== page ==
Retirement planning is both fun and perhaps a bit scary. Ending an era of dealing with the daily grind can be daunting. Many retirees choose to continue working in their field or pick up part-time employment doing something they enjoy. Whatever the plans for life in retirement may entail, there are some basic factors that should be taken under advisement.
Along with the “Great Resignation” brought on by the fallout of the global pandemic, early retirement is also on the rise. Untold thousands of people chose to leave the workforce voluntarily, and others opted for early retirement as a result of being laid off or furloughed due to temporary business closures. Taking early retirement certainly has a number of great benefits, but there are also some unpleasant implications, such as hefty tax consequences.
Funding for Retirement
Most professionals have a combination of resources they plan to use for their retirement goals. While many companies no longer offer traditional pension plans, other workplace retirement plans have become quite popular. More than sixty percent of employees participate in their company-sponsored 401(k) or similar plan. These qualified plans allow for tax-deferred retirement savings and are convenient for most employees. Most employer-sponsored plans and IRAs offer withdrawals beginning at age 59 and six months. At or after this age, Withdrawals are not subject to the IRS penalty for early withdrawal.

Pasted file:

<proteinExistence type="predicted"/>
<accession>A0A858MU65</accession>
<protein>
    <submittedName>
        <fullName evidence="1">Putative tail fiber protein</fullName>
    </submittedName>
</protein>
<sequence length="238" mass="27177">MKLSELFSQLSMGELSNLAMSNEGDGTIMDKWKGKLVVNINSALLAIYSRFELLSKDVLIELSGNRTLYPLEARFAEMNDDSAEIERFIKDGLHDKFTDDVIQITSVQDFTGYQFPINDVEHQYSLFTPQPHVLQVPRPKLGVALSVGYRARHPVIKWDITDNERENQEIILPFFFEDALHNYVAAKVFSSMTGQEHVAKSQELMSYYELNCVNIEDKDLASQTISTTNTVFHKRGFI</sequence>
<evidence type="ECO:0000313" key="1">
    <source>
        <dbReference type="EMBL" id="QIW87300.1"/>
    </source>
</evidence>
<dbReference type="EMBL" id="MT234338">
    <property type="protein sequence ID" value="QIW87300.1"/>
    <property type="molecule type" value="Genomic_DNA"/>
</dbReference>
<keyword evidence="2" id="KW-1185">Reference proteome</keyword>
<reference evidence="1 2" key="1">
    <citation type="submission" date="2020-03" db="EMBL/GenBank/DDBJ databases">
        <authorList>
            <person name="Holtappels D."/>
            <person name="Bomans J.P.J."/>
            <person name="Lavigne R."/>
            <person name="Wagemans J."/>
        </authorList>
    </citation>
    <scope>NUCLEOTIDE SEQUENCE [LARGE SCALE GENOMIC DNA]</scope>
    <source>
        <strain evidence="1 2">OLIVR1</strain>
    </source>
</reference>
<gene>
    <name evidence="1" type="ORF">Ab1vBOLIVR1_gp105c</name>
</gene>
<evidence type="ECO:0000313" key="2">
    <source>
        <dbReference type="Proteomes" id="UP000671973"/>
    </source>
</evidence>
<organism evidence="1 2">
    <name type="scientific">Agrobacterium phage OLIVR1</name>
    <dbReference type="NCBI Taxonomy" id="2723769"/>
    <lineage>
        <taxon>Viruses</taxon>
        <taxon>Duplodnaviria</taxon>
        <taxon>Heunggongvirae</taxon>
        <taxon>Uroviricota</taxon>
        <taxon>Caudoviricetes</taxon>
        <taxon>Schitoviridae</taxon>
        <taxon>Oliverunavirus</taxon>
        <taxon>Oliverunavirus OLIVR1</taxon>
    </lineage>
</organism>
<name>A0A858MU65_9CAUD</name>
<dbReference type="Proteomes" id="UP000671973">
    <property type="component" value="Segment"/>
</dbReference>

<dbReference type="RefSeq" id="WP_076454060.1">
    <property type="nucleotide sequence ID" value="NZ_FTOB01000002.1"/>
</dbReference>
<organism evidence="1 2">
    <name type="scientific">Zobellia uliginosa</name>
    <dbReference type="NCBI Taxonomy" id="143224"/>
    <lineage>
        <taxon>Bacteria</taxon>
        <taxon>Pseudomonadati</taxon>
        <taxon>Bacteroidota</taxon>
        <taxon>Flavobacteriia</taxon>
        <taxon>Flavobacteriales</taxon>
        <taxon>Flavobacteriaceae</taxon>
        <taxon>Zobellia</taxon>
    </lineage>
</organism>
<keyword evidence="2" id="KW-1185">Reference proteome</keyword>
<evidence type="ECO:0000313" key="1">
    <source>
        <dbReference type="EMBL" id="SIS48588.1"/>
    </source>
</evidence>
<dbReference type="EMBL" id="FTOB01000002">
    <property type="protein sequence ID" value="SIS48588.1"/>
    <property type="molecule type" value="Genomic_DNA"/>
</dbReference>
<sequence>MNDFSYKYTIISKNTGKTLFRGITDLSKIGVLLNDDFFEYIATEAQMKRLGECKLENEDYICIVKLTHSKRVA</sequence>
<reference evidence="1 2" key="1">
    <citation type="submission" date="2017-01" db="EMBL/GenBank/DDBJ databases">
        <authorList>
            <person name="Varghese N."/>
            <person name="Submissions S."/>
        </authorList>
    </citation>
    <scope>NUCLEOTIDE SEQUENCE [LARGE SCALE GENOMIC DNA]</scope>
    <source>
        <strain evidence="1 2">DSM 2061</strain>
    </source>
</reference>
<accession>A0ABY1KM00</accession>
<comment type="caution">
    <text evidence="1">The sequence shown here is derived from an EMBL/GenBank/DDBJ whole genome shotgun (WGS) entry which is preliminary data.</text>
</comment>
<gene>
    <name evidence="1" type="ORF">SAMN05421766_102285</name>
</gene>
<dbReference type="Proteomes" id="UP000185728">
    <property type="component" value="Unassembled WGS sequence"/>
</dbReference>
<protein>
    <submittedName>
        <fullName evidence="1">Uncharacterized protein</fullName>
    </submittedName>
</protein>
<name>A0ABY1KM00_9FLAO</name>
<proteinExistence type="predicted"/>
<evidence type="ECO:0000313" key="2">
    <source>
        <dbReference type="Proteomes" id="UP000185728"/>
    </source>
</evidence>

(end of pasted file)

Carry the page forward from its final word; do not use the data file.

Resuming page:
Social Security Withdrawals
Another major source of retirement funding is a monthly payment from the Social Security Administration (SSA). As of the current SSA guidelines, workers are eligible to begin their Social Security withdrawals as early as age 62 and six months. Since the maximum benefit is available if a participant begins taking withdrawals at age 70, it is important to understand that any SSA funds received prior to that will be reduced. In fact, that reduction could be as much as thirty percent when payments begin at age 62. Use the SSA calculator available online to determine the SSA benefit amounts for various ages. The best option to avoid unnecessary reduction is to utilize personal savings before tapping into SSA benefits.